A very interesting discussion here on the “incredible threat” scenario in the Eurozone game theory. One thing not discussed is there is actually a bit of a Bayesian aspect to the Eurozone game theory now. The “crisis” has become almost status quo with several years of on and off crises. A number of the players have been engaged throughout (e.g. Merkle) while others are relatively new. So a number of the players have well-established past positions (ossified potentially?) while others (Greek Prime Minister) are essentially brand-new. So there is a priori information available on some, but not necessarily others.

      I think we are watching a massive game of chicken going on with cars on both sides that are in relatively poor repair and drivers with varying levels of daredevilness. It will be interesting to see how it plays out, but hopefully not as interesting as 2008.


    • RW commented on Feb 17

      I have no inside information but my own read on Tsipras and Varoufakis is that they are willing to negotiate within realistic boundaries but completely unwilling to negotiate based on fantasies and morality plays much less betray those who elected them.

      IOW it’s no game and either the leadership of northern Europe ‘de-ossifies’ or Greece defaults and all hell breaks loose.

      If Greece is broken then IMHO an already weakened Euro project will be irreparably damaged: It’s raison d’etre was peace and democracy through shared prosperity, not a policing operation or enforcement mechanism for bond holders.

      Today and tomorrow will tell the tale; may wisdom prevail.

    • rd commented on Feb 17

      It has been interesting to me that I have heard no mention of converting some or all Greek bonds to “perpetual bonds” like the British consols so that Merkel et al could retain the fiction that they will get full payment of principal while still requiring Greece to pay interest income.


      it is interesting that Britain is now looking to pay off its WW I debt that Chruchill issued as new consols in 1927. The 1751 consols are still hanging out there. Jane Austen would be proud that one key financial thing from here era is still around.

    • RW commented on Feb 17

      Based on what I saw of the new Greek government’s platform — the public terms of their election — I don’t believe the debt itself is a real issue nor even any fresh infusion of capital from the ECB: I think all the players know the former will probably not be completely repaid and the latter would probably not be forthcoming on any terms.

      The real issue is negotiating a rate of repayment allowing the Greek economy to grow at a rate that might plausibly lead to prosperity and that requires a greater portion of government annual surplus* be devoted to growth rather than debt maintenance. The current deal with the German-led troika does not permit that, the (repudiated) offer that the Greeks thought they were getting yesterday did; either that offer or something very close to it is returned to the table or I do believe the game is over.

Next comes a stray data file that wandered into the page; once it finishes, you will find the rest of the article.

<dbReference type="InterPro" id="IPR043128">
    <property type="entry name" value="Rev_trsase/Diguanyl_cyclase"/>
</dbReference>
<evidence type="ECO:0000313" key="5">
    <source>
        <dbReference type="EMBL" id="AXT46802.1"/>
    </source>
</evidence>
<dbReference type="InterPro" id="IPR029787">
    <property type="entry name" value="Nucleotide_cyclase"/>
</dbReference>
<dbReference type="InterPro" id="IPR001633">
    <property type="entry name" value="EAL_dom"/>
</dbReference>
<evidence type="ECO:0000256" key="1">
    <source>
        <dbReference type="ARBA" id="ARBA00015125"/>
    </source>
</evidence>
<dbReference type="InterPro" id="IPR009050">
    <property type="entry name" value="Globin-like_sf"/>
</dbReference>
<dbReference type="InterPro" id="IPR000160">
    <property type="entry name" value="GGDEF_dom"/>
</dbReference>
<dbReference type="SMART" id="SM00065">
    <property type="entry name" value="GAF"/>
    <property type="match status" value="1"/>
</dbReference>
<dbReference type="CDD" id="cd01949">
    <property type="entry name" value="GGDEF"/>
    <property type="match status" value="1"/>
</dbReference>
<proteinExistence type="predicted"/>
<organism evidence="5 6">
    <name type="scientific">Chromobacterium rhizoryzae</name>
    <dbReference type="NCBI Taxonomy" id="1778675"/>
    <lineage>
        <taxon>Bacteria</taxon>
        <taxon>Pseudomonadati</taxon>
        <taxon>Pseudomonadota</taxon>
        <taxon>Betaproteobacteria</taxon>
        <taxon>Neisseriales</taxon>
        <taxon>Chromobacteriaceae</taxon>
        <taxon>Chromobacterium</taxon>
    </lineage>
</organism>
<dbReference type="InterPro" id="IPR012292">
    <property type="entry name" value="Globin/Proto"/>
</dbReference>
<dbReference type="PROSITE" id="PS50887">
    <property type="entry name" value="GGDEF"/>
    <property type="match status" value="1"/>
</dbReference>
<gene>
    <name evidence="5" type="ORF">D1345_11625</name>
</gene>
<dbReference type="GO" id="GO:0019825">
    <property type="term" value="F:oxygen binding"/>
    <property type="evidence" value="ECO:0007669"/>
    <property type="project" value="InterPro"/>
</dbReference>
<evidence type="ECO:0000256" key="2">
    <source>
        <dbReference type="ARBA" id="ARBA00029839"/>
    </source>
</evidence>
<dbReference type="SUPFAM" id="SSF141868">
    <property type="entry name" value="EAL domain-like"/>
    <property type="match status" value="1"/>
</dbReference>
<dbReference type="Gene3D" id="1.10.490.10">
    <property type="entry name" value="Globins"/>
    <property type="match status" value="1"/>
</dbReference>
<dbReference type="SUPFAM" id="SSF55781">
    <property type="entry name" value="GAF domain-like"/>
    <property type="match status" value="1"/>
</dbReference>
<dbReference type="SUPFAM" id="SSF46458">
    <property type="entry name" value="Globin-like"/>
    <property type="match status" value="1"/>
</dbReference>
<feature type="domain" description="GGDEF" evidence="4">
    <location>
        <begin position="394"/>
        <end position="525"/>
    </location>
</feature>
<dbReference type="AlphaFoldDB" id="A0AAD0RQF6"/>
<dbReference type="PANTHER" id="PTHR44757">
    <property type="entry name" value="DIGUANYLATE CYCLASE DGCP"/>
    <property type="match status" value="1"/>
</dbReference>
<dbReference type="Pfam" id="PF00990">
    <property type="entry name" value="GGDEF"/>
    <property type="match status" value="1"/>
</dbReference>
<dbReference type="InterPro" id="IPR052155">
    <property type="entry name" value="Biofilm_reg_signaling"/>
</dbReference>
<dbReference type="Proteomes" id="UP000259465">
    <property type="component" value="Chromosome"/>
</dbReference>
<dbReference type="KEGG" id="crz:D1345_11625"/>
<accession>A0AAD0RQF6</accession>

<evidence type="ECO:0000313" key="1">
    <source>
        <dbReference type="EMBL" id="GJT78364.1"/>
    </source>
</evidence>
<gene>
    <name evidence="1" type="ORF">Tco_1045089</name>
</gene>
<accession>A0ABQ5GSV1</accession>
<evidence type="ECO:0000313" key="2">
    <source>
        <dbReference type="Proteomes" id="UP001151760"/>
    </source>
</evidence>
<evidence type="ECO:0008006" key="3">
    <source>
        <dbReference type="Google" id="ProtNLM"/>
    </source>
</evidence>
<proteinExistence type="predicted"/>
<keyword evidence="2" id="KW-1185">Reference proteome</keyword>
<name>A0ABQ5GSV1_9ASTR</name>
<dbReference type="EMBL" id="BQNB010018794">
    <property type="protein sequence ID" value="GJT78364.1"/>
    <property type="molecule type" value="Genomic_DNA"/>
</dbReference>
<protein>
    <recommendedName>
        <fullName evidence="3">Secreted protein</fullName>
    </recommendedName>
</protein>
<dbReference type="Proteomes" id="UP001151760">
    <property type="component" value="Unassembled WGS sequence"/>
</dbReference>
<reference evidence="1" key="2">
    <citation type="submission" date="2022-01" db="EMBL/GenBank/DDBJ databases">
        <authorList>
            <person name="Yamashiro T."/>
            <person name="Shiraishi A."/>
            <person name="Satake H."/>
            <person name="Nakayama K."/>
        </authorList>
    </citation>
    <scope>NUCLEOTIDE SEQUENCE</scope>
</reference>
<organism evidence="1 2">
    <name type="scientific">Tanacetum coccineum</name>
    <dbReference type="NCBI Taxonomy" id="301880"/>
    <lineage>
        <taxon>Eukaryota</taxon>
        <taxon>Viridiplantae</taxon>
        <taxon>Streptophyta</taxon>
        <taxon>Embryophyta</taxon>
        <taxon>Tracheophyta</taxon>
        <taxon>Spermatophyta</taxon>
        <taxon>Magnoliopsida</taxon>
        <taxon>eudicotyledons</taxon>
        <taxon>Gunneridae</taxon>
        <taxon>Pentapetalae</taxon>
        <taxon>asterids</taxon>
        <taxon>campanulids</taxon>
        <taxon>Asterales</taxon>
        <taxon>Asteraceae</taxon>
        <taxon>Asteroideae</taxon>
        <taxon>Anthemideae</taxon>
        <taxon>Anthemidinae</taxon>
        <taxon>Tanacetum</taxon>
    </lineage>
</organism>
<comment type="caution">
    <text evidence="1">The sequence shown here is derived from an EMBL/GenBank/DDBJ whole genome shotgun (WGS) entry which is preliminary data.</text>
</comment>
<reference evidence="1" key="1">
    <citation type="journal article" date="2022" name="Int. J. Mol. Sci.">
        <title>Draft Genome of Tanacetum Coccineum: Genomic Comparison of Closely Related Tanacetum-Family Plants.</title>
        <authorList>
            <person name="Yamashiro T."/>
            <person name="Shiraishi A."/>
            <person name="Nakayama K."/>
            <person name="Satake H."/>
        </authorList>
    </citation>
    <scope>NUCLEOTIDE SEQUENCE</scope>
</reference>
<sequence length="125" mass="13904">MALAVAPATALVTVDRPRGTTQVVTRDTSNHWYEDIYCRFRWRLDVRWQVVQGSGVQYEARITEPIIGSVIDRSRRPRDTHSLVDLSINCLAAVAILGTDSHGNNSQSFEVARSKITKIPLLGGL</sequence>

*Some pundits and various hoi palloi — none of whom are in a position to actually know — claim the Greeks are lying and there is no government surplus but this wouldn’t be particularly relevant even if true: reactionaries and the self-righteous (did I just repeat myself) may like to deny it but it is pretty clear what a nation in economic depression has to do in order to support its citizens.

  4. VennData commented on Feb 17


    “…Now, Denham wants to expand the service nationally. He has filed a bill that would require Amtrak to come up with a pet policy for passengers traveling less than 750 miles…”


    Here’s the the GOP is doing in stead of immigration, which forced the president to act, and now will shut down Homeland security.

    Let’s force private businesses to get pets on the trains! ROFL!

    Thanks GOP voter.

  5. rd commented on Feb 17

    Interesting paper by a Professor Rose that looks at income inequality over the past decade (referenced by David Leonhardt in the NYT).

    However, the analysis looks incomplete as it is focused purely on cash income and doesn’t look at all at asset growth. It hints that assets are in play a couple of times as they do some analysis of sources of income and note that the wealthiest rely heavily on dividends, interest, and capital gains. This is important because capital gains in particular are very discretionary on when they get realized. They note that impending increased capital gains rates caused a spike of capital gains in 2012 and a plunge in 2013. wage and salary income gets paid in the year it is earned. Options can just sit there for a long time, not looking like anything at all until they are exercised. Wealth can be accumulated at a rapid rate but income statements won’t show it.


    The Honorary Board of ITIF that published this study is interesting. Not many political biases there.


  6. VennData commented on Feb 17

    ​”…​Berkshire Hathaway also reported a new stake of 4.7 million shares in Twenty-First Century Fox Inc​…”


    He’s see’s a Democratic sweep in 2016. The Right does better as the minority party pretending things, predicting things, threatening to shut things down (See Boehner right now) and this will drive Fox rantings… er… a… ratings higher.

    If the stock ever drops he can go on all the other networks and ask rich people to give away half their money and raise the taxes on the returns on whatever they have leftover causing conniption fits with the angry old white demographic who will swear to never watch the Liberal Media again.